This is part 4 in a series about executive function. After wrapping up the discussion of regulatory functions with some thoughts about Cognitive Flexibility, it talks a bit about some models of EF and how the various pieces fit together. Looking for the other parts? Part 1 | Part 2 | Part 3
Cognitive flexibility is all about change. Changing your mind. Changing your opinion. Changing your beliefs. Coping with change. Understanding why change happens.
In a more formal sense, it’s the ability to shift your thinking or attention is in response to changes in the environment or situation (such as new rules, information, demands or goals). If you’ve ever wondered where the autistic tendency toward rigid thinking and routine comes from, this is it. Change requires cognitive flexibility. It’s not necessarily that we don’t want to do things differently. Impaired executive function makes it harder to adapt to change by forming new thought or behavior patterns.
Variation in executive function capacity can explain why one day it’s not a big deal if the bus is five minutes late or your favorite shirt is in the laundry but on another day, this kind of small disruption to routine triggers a meltdown. What appears to be a fit of irrationality is actually a failure of the prefrontal cortex to cope with change in the expected way.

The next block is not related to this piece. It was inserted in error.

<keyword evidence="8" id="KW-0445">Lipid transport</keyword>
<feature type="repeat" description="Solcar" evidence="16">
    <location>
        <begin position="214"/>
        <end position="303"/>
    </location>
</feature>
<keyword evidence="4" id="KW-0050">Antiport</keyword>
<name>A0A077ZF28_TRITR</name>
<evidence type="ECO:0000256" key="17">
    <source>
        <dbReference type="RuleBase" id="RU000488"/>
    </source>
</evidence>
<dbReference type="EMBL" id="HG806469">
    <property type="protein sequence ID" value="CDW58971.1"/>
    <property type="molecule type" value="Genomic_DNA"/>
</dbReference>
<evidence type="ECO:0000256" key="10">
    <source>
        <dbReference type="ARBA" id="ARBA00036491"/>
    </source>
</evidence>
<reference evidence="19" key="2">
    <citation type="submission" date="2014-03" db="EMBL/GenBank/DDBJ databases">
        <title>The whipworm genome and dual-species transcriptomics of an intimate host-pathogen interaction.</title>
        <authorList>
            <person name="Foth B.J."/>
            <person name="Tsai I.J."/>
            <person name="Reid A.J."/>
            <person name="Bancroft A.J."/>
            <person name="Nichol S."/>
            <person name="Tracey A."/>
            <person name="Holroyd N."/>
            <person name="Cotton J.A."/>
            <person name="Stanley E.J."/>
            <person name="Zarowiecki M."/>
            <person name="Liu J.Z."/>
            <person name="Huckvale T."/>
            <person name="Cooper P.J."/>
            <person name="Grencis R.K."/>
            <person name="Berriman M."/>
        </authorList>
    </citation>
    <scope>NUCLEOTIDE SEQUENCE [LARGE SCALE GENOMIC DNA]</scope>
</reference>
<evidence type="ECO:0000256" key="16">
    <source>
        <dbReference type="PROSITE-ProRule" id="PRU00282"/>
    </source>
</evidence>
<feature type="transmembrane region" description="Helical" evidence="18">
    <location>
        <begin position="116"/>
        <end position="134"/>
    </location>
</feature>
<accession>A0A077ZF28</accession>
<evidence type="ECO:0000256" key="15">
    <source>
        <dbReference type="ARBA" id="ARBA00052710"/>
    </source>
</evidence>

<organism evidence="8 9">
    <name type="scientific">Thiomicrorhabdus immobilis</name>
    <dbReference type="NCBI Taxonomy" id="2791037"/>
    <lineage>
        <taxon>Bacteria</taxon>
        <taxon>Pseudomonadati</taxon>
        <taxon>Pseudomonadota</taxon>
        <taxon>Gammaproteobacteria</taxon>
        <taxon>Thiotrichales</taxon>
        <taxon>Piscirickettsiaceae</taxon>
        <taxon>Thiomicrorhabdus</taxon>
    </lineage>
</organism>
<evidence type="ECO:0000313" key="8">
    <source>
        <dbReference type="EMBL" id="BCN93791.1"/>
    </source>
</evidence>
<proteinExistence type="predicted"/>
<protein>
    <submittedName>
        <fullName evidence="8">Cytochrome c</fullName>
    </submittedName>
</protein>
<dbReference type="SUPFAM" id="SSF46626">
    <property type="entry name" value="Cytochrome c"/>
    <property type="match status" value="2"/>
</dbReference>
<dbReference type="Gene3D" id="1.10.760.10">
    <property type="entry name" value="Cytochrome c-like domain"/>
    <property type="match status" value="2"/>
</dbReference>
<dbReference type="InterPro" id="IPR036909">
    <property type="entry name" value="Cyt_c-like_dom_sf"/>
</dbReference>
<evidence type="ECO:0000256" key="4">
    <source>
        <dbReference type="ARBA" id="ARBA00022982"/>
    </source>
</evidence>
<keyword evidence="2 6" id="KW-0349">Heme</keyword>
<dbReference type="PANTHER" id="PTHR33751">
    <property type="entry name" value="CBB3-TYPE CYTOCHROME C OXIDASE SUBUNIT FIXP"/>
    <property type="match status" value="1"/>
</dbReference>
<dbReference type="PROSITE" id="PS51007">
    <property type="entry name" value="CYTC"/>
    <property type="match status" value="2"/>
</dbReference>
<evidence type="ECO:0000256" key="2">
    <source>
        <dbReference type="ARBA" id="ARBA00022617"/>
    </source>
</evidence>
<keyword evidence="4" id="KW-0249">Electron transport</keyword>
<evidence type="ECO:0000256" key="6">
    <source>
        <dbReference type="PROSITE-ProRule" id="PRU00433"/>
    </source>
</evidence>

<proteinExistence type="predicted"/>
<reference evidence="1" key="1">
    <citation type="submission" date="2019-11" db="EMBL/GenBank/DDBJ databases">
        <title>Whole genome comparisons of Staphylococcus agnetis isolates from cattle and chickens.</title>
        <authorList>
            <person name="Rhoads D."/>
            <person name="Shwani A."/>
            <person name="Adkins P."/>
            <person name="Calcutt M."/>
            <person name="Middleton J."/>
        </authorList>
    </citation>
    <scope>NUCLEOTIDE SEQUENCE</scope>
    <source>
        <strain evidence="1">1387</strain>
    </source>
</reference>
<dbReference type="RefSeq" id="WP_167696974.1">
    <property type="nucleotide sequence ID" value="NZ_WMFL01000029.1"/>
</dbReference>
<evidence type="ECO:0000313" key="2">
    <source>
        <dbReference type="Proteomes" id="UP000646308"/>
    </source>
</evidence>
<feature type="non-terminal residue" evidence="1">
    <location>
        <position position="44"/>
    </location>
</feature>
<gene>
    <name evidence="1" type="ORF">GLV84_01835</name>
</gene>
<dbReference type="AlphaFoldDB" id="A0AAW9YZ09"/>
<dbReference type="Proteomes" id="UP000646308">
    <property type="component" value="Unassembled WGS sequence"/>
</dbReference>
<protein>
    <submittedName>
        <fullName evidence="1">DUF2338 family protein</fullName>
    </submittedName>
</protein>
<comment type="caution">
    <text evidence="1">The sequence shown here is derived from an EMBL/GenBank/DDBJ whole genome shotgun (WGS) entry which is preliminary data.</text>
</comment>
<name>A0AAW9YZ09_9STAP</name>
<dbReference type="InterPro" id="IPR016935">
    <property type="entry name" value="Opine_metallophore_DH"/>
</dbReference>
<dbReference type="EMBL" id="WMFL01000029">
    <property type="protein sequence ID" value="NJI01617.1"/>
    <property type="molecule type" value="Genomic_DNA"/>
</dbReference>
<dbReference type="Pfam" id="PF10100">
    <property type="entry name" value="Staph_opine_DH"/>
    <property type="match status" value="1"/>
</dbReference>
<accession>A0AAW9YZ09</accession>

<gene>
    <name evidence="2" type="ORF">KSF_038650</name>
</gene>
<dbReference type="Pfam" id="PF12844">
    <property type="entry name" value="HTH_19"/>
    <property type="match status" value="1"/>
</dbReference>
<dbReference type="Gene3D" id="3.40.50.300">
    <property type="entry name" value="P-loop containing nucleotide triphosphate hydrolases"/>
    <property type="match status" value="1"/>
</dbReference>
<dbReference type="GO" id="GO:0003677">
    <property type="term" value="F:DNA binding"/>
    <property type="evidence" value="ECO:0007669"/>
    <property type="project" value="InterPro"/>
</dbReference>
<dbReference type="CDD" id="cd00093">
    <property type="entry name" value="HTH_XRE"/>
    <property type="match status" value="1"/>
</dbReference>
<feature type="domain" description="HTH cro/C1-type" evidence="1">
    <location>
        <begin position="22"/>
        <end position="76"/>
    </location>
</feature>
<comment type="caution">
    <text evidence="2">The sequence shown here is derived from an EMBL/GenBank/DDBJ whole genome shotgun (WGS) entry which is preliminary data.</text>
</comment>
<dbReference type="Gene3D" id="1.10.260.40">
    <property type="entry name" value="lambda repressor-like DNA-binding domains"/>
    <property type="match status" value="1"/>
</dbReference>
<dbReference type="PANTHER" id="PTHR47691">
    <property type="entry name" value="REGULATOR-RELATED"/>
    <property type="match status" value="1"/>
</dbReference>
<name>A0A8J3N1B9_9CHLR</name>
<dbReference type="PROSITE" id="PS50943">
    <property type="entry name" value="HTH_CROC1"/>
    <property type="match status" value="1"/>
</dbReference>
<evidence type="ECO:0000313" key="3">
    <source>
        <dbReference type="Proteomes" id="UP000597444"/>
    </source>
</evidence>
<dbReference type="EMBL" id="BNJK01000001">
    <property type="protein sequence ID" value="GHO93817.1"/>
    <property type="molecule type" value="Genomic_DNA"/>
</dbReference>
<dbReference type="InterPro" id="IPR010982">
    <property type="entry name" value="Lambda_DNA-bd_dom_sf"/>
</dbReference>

Cognitive flexibility also refers to considering multiple aspects of a situation at the same time, such as seeing opposing points of view or multiple characteristics of an object. When you think about it, there is little difference between “lack of empathy” or “impaired theory of mind” and impaired cognitive flexibility. Not seeing the other person’s point of view can be as simple as having difficulty seeing multiple aspects of a situation at the same time.
Finally, cognitive flexibility includes task switching, which is sometimes listed as a separate component of executive function. Difficulties with task switching are what make it hard to stop playing World of Warcraft and start making dinner. Or to pick up where you left off on a task after being interrupted. Poor task switching is also why people will often say that autistic people are so good at doing repetitive tasks. It might be more accurate to say that we’re not very good at stopping. Continue reading Executive Function Primer (Part 4)